The statement added that OpenDNS' broad visibility, unique predictive threat intelligence and cloud platform with Cisco's robust security and threat capabilities will increase awareness across the extended network, both on- and off-premise, reduce the time to detect and respond to threats, and mitigate risk of a security breach.

Hilton Romanski, Cisco chief technology and strategy officer, said that many people, processes, data and things connected because of which opportunities for security breaches and malicious threats grow exponentially when away from secure enterprise networks.

“OpenDNS has a strong team with deep security expertise and key technology that complements Cisco's security vision. Together, we will help customers protect their extended network wherever the user is and regardless of the device,” Romanski added.

New Trojan that hides in PNG images affects healthcare organizatons

A new Trojan named the Stegoloader Trojan has been reported. The most victims claimed by this trojan are based in healthcare organizations in the US.

This new Trojan hides itself in PNG imaged to infiltrate personal computers of people and collect information. The malware hides in the pixels of the images.

The trojan hides in PNG images so it is able to circumvent security measures like network firewalls and personal antivirus software.

This malware was first spotted in 2013, but since then it has been reworked many times and multiple versions of Stegoloader now exist. Dell was the first company to report this malware.

Out of all the Stegoloader victims, 42 percent are in the healthcare industry.

Penn State University Becomes Victim To Yet Another Cyberattack


Penn State announced that it has detected another cyber attack.  The recent attack has been confirmed by the university on its’s College of Liberal Arts server.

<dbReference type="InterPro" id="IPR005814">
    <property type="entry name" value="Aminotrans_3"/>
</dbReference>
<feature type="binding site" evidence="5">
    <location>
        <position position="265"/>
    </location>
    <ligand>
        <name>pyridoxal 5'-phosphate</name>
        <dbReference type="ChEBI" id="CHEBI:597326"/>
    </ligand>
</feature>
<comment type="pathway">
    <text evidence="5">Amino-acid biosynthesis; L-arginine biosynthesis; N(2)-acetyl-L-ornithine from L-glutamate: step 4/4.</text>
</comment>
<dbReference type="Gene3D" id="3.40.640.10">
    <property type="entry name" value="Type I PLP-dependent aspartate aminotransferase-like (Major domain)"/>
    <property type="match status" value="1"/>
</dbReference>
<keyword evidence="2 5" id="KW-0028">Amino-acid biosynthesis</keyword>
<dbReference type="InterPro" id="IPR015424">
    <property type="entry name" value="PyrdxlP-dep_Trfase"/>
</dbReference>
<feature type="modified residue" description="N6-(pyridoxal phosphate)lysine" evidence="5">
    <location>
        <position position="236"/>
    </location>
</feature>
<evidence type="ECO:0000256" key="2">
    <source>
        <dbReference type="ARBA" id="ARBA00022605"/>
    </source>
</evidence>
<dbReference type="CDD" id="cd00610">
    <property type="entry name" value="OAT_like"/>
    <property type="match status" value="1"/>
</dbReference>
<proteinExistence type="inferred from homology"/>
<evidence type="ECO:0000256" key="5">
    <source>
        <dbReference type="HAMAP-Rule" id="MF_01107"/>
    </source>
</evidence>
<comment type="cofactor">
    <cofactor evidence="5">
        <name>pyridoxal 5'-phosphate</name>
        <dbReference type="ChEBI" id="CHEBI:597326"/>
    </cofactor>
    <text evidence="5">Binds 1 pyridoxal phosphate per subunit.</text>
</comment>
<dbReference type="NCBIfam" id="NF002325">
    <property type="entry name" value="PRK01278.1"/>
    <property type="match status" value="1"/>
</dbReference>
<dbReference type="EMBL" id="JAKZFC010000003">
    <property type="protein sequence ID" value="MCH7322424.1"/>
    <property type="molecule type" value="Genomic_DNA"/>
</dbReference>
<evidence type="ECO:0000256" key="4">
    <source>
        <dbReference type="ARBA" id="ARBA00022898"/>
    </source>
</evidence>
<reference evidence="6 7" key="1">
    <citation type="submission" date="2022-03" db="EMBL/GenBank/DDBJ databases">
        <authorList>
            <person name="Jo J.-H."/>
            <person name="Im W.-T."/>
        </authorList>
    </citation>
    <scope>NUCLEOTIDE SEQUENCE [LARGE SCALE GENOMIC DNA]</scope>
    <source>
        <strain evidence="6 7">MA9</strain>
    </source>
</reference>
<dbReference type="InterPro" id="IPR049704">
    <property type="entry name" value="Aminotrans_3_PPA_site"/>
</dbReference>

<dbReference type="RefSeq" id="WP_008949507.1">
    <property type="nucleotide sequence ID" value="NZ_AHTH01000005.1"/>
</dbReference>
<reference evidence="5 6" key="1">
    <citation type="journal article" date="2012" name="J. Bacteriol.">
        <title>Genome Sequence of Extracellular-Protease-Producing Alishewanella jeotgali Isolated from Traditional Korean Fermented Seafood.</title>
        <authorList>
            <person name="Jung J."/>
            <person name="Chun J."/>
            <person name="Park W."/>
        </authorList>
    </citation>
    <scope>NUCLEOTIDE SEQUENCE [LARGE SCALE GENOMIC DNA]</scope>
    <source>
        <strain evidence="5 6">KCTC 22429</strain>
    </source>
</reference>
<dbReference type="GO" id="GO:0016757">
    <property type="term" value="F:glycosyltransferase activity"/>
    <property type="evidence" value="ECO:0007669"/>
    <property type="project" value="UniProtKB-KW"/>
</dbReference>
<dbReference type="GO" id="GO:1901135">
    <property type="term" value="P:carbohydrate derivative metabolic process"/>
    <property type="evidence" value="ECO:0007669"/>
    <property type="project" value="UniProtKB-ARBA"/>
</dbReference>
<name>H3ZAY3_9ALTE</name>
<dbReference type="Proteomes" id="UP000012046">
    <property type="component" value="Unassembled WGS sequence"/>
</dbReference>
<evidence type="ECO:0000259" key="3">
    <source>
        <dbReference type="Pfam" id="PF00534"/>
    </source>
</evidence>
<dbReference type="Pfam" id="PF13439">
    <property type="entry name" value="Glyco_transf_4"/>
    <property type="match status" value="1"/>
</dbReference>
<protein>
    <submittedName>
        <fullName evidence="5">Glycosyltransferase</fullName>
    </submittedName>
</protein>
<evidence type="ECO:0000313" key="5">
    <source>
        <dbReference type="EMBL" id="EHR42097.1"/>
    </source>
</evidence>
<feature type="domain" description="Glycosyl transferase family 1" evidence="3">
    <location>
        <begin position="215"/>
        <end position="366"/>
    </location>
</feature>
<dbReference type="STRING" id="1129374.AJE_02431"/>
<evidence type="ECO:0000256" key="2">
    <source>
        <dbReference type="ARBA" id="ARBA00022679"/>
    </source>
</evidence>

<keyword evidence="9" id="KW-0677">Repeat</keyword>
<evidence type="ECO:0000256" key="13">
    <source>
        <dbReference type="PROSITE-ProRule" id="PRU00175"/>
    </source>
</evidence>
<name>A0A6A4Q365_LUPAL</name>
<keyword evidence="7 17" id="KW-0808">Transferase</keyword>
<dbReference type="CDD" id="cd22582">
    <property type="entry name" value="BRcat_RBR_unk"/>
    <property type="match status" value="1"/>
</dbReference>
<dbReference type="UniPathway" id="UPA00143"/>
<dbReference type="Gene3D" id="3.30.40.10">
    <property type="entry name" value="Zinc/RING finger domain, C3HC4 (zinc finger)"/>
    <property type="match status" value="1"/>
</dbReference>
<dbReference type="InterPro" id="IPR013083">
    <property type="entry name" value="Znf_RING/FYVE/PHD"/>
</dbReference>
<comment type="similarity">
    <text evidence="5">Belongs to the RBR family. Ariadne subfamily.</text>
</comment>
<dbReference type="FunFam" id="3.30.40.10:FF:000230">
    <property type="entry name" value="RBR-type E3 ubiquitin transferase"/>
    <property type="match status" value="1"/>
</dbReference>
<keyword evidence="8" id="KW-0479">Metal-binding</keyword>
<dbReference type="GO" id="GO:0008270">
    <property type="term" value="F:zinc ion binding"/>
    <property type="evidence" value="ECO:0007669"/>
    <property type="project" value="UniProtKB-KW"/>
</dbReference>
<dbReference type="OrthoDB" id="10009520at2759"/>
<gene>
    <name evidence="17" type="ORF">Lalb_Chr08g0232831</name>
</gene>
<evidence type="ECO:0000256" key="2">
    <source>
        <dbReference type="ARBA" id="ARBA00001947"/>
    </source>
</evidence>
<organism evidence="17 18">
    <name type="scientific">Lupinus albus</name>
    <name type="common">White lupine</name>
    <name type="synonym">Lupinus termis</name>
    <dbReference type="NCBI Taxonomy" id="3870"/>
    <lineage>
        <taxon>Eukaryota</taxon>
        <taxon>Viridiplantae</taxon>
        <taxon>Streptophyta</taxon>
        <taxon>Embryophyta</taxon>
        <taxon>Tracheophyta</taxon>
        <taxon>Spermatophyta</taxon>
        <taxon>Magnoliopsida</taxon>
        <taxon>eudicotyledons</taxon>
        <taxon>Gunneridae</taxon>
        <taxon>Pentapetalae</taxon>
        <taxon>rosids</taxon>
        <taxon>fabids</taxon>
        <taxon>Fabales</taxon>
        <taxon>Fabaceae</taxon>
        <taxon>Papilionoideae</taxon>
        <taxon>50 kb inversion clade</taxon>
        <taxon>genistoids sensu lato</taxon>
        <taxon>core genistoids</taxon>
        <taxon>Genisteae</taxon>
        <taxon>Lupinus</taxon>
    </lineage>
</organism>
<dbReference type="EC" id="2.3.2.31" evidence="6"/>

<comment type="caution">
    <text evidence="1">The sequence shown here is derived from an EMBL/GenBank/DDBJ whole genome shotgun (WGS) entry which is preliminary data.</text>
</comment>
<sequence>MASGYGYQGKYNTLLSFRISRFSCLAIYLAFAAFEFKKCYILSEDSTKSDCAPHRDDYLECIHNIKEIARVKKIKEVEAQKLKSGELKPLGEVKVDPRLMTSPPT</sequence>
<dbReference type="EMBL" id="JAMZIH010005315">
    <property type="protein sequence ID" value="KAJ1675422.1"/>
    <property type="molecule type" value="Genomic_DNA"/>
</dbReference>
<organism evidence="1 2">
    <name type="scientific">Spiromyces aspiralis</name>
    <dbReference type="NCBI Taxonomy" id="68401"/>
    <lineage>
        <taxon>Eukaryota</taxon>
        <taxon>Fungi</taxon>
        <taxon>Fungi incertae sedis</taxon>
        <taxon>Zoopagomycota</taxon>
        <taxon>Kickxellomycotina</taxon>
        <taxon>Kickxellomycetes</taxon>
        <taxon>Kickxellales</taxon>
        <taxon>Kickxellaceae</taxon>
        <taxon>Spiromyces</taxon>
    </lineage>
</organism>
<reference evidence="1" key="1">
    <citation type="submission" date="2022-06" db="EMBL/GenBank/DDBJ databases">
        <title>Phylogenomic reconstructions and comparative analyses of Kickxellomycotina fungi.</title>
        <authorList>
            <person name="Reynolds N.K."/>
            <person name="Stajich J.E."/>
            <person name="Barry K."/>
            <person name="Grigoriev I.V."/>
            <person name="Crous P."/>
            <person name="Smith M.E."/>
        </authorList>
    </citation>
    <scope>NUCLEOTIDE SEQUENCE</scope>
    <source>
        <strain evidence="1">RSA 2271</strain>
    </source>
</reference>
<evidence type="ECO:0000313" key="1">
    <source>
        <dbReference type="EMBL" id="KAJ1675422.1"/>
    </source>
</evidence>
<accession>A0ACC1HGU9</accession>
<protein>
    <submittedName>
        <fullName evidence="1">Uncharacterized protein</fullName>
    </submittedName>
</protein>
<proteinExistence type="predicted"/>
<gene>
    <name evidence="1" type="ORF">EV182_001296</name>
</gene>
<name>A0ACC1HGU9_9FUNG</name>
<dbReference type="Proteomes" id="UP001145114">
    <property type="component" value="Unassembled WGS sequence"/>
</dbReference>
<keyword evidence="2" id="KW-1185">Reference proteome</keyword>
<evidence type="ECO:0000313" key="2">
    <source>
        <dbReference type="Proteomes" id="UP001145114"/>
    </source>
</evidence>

Penn State has stated that several systems have been compromised by cyberattacks; which have been accounted as two in number by anonymous threats.

FireEye cyber forensic unit, Mandiant has taken over the case and has been trying to investigate and analyse the attacks, that took place on the 4th of May; Seven weeks since then, the university now states that no harm has occurred in regards to the personally identifiable information(PII) or any other research data, since the it had introduced advances cybersecurity measures after the attacks on the College of Engineering servers.

Mandiant’s spokesperson, Nick Pelletier revealed that the attacks took place for the first time in 2014 within a 24-hour time period, while the latter breach was taken into action during March to May in 2015. Mandiant is not sure if the attackers are the same chinese group that attacked engineering.

Nick Jones, vice-president of Penn State in an official statement said that advanced monitoring systems have been introduced into the entire university network with constant support of Mandiant and the the attackers will be soon tracked down.

The attacks in the state university systems have created a threat for federal systems. Where any PII or research data was not compromised, some college-issued usernames and passwords were stolen and accessed. As a result, all the compromised accounts are being renewed and more information can be gathered from http://securepennstate.psu.edu.